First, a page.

Driving cybersecurity forward
Threats and hacks were cybersecurity’s greatest driving force over the last 25 years, according to 39% of respondents to a social media poll conducted by Infosecurity Europe (www.infosecurity-group.com) – Europe’s number one information security event, which celebrates its 25th anniversary in 2020.
Constantly advancing technologies, attack vectors and techniques have forced the industry to keep innovating over the last quarter century. Necessary regulatory oversight and compliance requirements may also have kept CSOs awake at night, but only 17% of respondents believe these had a major influence on cybersecurity development. This could reflect a feeling that legislation and regulation have little real power to move the industry on – which might indicate a need to examine and update existing regulation, including the UK Computer Misuse Act which will be 30 years old in 2020.
The emergence of new technologies has helped the industry to make strides, according to respondents, with 25% agreeing that multi-factor authentication and (MFA) and encryption were catalysts for progress. Web security expert and creator of ‘Have I Been Pwned?’, Troy Hunt, agrees this has made a huge difference: “It’s been recognised that a username and password are no longer enough, and now we have a range of different mechanisms from SMS to hard tokens. The adoption rates are still not particularly good, especially for external facing assets, but as a principle this is a fantastic thing – and where adoption is higher it does make a fundamental difference to the security landscape.”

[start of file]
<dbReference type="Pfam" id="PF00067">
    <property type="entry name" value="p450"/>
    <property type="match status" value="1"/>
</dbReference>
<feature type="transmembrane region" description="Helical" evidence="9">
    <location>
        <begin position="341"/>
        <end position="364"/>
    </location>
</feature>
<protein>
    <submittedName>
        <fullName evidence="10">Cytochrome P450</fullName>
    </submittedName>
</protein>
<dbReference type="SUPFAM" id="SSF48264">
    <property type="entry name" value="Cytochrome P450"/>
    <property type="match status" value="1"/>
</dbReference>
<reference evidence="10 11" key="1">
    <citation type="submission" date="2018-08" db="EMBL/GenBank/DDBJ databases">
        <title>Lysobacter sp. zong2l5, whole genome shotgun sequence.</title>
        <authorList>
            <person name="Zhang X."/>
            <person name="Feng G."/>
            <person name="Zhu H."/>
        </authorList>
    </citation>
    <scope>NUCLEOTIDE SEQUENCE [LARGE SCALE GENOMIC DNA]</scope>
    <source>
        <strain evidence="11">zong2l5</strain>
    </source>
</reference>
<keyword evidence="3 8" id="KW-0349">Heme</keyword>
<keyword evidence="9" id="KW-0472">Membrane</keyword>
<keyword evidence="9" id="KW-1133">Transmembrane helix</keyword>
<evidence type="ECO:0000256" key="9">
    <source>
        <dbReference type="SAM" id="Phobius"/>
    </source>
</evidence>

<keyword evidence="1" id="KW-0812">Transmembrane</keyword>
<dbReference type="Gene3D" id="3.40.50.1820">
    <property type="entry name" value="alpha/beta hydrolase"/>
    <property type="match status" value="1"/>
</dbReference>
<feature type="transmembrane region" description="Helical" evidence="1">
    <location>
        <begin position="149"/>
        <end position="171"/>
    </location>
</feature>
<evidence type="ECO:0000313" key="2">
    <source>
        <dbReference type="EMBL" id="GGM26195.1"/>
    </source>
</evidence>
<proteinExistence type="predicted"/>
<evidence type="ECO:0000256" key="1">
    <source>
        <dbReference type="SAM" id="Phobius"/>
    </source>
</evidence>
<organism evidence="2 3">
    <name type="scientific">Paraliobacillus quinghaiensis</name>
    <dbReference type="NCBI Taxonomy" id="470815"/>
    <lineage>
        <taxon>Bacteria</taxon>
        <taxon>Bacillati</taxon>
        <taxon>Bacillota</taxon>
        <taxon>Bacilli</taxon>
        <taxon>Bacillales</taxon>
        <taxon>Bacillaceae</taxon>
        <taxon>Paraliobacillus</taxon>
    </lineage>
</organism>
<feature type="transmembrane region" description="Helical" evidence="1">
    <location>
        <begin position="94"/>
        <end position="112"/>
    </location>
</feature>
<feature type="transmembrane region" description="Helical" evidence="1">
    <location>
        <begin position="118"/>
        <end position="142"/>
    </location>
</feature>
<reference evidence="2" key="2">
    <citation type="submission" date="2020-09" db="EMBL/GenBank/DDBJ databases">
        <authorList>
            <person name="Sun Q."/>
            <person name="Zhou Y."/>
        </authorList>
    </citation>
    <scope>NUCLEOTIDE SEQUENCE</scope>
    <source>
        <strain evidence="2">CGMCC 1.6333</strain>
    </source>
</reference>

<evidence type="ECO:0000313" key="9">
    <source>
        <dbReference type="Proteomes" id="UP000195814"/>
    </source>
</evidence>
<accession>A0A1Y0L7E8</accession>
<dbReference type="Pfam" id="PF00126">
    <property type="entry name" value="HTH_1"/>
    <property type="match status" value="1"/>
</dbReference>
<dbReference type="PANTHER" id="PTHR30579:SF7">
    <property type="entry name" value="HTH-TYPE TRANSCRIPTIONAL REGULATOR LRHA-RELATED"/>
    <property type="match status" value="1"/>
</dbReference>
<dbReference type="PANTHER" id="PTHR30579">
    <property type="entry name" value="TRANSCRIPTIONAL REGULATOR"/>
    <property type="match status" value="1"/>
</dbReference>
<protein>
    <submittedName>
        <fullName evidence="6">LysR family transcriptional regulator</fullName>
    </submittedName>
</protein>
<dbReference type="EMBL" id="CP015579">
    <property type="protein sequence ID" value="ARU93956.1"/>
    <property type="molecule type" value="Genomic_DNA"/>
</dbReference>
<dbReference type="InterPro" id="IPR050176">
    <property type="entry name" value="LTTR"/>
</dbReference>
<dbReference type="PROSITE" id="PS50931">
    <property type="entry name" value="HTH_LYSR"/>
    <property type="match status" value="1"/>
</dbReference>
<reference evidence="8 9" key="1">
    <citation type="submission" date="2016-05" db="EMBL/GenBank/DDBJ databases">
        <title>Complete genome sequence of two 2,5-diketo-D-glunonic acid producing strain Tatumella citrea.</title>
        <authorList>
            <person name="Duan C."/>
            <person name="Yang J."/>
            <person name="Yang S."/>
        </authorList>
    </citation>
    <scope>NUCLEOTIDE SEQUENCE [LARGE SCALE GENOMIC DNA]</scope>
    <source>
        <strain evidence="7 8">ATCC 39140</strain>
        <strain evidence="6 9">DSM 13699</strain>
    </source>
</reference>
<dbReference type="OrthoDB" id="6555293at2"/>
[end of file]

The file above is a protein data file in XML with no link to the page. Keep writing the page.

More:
Respondents (42%) believe that the biggest ever data loss’ will cause the most damage in the next quarter-century. This is followed by an attack on smart cities (30%), and an attack on critical national infrastructure (CNI) at 12%. Only 16% feel that the major event will involve ransomware.
Nigel Stanley, Chief Technology Officer and global head of OT cybersecurity at TÜV Rheinland, says the likelihood of an attack on CNI should not be underestimated: “A systemic attack on a fundamental service or vital industry would cause widespread unrest, disruption and damage, and have a significant societal impact. But my concern are the attacks being carried out today. Vast amounts of intellectual property, knowledge and data are being stolen as we speak and a future attack based on this could seriously challenge our defences, supporting systems and even way of life.”
Nicole Mills at Infosecurity Group, says: “Threats and hacks have driven the evolution of the cybersecurity industry over the last 25 years, and they probably always will do. The major concern around the future is data-loss – it appears that data is still king, and this is expected to remain the primary motive for cyber-attacks. We should be thinking hard about where the next big attacks will be – the healthcare or finance sectors, for example – and whether we need to do more now to prevent them. As individuals, organisations and as an industry, we must all continue to work hard to stay one step ahead of the attackers. There will be plenty of opportunities at Infosecurity Europe 2020 for visitors to hone their skills and their strategies and explore cutting-edge innovations and companies. These include FutureSec, a series of events and sessions that address the future of the information security industry by focusing on people and innovation.”
Infosecurity Europe will run from 2-4 June 2020 at Olympia London.
More details at www.infosecurityeurope.com